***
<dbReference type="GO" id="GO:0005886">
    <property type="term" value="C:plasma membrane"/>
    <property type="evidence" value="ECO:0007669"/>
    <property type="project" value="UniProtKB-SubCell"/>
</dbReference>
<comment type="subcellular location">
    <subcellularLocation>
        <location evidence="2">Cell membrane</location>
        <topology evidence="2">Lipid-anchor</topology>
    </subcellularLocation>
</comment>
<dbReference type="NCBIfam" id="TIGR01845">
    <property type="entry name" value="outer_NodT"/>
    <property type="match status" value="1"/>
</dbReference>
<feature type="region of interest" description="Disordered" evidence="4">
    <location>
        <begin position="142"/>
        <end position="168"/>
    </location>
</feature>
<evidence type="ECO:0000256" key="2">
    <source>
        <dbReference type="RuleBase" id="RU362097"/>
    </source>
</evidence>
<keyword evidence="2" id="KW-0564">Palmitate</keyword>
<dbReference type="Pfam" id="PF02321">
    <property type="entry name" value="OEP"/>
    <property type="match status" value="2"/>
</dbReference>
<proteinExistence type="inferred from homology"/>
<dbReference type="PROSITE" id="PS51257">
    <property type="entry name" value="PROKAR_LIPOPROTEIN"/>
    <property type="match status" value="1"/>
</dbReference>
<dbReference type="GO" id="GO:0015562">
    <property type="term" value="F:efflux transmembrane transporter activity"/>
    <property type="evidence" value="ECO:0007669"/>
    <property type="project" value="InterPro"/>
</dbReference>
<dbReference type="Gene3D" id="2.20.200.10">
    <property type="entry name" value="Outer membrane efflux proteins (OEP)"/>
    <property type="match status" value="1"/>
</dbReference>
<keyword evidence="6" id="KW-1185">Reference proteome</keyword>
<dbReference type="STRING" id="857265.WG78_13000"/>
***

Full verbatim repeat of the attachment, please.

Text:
<dbReference type="GO" id="GO:0005886">
    <property type="term" value="C:plasma membrane"/>
    <property type="evidence" value="ECO:0007669"/>
    <property type="project" value="UniProtKB-SubCell"/>
</dbReference>
<comment type="subcellular location">
    <subcellularLocation>
        <location evidence="2">Cell membrane</location>
        <topology evidence="2">Lipid-anchor</topology>
    </subcellularLocation>
</comment>
<dbReference type="NCBIfam" id="TIGR01845">
    <property type="entry name" value="outer_NodT"/>
    <property type="match status" value="1"/>
</dbReference>
<feature type="region of interest" description="Disordered" evidence="4">
    <location>
        <begin position="142"/>
        <end position="168"/>
    </location>
</feature>
<evidence type="ECO:0000256" key="2">
    <source>
        <dbReference type="RuleBase" id="RU362097"/>
    </source>
</evidence>
<keyword evidence="2" id="KW-0564">Palmitate</keyword>
<dbReference type="Pfam" id="PF02321">
    <property type="entry name" value="OEP"/>
    <property type="match status" value="2"/>
</dbReference>
<proteinExistence type="inferred from homology"/>
<dbReference type="PROSITE" id="PS51257">
    <property type="entry name" value="PROKAR_LIPOPROTEIN"/>
    <property type="match status" value="1"/>
</dbReference>
<dbReference type="GO" id="GO:0015562">
    <property type="term" value="F:efflux transmembrane transporter activity"/>
    <property type="evidence" value="ECO:0007669"/>
    <property type="project" value="InterPro"/>
</dbReference>
<dbReference type="Gene3D" id="2.20.200.10">
    <property type="entry name" value="Outer membrane efflux proteins (OEP)"/>
    <property type="match status" value="1"/>
</dbReference>
<keyword evidence="6" id="KW-1185">Reference proteome</keyword>
<dbReference type="STRING" id="857265.WG78_13000"/>